Another embodiment of the sensor 14 is a photopletysmograph (PPG) to analyze a respiratory pattern from a blood volume pulse signal. In one common embodiment, the skin of the subject (for example, on a finger or wrist) is illuminated and the change of light absorption due to the respiratory activity as measured. The user can operate the photopletysmograph by placing her/his finger on top of a window present at the surface of the tactile output unit 12.

Alternatively and/or additionally an externally arranged radar sensor could be used for measuring a body's motion to derive the input signal related to the respiration signal. It is alternatively possible to use a camera as a sensor for this purpose. Another embodiment of such a remote body motion sensor is a weight sensor or a pressure sensor for detecting a mechanical pressure applied by the subject, corresponding to her/his respiration activity. Such a sensor may comprise a pressure sensitive foil.

Further operation units of the tactile breath pacing device 10 are a control unit 16 and an actuator 18, both being integrated into the tactile output unit 12. The control unit 16 receives an input signal from the sensor 14 indicative of a respiratory characteristic of the subject. The sensor 14 generates this respiration signal according to the measured respiration characteristic. The control unit 16 is provided to analyze the input signal and to search for signal patterns contained within the input signal. Moreover, the control unit 16 is provided to control the actuator 18 according to the result of this analysis, as will be described in the following. The actuator 18 is provided to induce a movement of the tactile output unit 12 to output the tactile output signals. That is, according to the movement of the actuator 18, the tactile output unit 12 moves, and this motion is perceivable by the subject. For example, the tactile output unit 12 can increase or decrease its size or can change its outer shape. However, other haptically or tactile perceivable changes of the outer appearance of the tactile output unit 12 can be taken into account. The tactile output unit 12 can also perform haptically perceivable clicks or other force actions to give a perceivable signal to the user.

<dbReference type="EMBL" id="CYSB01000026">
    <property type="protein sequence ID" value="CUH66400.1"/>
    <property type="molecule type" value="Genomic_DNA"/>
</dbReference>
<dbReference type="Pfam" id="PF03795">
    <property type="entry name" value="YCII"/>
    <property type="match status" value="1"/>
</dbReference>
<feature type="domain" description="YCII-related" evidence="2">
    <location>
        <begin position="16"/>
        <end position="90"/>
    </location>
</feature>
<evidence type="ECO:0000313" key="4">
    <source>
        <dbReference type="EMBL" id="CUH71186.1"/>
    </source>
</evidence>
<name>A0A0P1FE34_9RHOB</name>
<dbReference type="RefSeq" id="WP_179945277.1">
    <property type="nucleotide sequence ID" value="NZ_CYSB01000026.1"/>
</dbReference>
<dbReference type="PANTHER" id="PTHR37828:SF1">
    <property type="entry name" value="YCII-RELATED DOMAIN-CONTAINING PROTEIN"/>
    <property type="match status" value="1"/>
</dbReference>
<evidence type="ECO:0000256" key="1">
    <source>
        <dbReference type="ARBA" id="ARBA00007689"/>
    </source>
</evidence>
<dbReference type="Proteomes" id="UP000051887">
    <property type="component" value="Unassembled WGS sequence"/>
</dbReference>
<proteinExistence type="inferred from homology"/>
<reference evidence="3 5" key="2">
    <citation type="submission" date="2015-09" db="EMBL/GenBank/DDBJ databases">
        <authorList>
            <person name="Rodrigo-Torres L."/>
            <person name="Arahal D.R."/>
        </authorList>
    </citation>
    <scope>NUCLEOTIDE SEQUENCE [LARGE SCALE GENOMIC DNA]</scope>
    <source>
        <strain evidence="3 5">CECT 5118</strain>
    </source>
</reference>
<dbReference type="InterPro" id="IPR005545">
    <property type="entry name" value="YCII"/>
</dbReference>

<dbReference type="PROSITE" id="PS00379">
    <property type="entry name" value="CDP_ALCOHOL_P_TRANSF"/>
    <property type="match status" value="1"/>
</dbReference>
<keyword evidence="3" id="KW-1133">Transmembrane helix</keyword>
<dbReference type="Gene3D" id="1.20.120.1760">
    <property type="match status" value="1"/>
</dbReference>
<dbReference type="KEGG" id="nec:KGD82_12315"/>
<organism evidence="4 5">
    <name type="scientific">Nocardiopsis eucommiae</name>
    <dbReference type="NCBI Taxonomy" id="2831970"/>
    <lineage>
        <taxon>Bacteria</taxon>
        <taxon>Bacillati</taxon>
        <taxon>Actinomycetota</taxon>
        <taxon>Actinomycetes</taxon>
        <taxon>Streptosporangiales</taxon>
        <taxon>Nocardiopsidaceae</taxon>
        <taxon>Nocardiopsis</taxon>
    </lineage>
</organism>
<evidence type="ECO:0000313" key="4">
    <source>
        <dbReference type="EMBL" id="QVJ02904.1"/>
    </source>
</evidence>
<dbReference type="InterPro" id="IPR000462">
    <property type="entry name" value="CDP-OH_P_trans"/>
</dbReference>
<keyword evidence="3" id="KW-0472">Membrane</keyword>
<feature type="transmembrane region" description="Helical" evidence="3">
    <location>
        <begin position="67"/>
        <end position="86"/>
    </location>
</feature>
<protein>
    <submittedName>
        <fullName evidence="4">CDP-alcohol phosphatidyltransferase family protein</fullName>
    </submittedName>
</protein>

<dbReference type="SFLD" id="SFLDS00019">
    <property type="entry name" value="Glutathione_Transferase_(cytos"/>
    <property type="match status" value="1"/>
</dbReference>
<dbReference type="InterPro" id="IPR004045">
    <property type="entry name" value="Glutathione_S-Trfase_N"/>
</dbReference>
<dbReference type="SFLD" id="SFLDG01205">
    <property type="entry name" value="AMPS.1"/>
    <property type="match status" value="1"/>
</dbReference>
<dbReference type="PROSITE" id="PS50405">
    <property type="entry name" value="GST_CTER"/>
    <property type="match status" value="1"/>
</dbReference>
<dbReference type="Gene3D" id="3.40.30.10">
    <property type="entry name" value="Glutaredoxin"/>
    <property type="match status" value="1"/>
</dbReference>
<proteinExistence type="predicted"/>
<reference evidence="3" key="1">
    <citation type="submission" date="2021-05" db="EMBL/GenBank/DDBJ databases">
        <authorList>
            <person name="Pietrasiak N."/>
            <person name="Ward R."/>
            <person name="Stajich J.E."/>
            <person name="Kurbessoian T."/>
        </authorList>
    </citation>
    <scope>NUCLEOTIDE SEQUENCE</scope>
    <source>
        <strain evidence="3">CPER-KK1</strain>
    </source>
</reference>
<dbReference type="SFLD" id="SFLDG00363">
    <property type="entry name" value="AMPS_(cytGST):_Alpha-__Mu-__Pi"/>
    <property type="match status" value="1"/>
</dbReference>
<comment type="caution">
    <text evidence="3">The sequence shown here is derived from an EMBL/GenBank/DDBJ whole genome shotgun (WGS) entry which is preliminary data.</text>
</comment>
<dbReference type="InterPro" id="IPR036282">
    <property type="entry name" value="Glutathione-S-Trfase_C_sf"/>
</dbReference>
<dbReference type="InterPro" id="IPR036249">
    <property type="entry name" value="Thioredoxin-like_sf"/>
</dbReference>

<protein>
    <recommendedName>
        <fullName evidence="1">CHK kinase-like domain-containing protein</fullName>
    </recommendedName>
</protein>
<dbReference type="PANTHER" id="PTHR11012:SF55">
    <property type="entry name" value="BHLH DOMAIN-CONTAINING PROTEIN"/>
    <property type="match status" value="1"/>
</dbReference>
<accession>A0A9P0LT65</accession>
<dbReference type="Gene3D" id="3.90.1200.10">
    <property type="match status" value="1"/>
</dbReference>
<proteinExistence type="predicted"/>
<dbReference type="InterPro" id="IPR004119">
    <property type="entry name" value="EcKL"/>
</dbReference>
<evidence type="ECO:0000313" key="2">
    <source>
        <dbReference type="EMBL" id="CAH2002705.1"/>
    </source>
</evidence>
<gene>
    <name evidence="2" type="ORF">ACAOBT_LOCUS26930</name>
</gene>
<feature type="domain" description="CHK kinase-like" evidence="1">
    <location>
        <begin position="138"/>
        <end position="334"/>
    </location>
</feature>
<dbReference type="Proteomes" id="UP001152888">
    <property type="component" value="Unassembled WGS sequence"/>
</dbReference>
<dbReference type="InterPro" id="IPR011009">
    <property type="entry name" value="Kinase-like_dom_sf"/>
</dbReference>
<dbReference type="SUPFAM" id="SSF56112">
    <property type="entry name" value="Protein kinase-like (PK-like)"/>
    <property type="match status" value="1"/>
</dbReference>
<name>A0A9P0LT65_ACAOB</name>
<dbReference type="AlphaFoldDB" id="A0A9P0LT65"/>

The tactile breath pacing device 10 may further comprise a rechargeable power supply (not shown) like a rechargeable battery or an accumulator, so that the whole device may operate wirelessly.

The tactile output unit 12 is activated to output a sequence of tactile output signals when an input signal is generated. In the present embodiment, this starting signal is generated by the control unit 16 when a signal pattern has been recognized within the input signal being a respiration signal. This means that at least one respiration characteristic, for example, the respiration rate has been identified in the input signal. If this is the case, the control unit 16 controls the actuator 18 to initiate a sequence of tactile output signals that comprises a signal pattern that is related to the signal pattern that has been recognized. For example, these tactile output signals have the same or a similar frequency or amplitude as the measured respiration signals. Another possibility is that the signal pattern of the generated tactile output signals has a certain relation to the recognized signal pattern. Just to give one example, the frequency of the tactile output signals may be somewhat lower than the measured respiration rate. Also, the ratio between expand and contract time of the actuator maybe somewhat different than the inhale to exhale ratio measured by the respiration sensor. The control unit 16 may comprise a computer program to control the actuator 18 accordingly.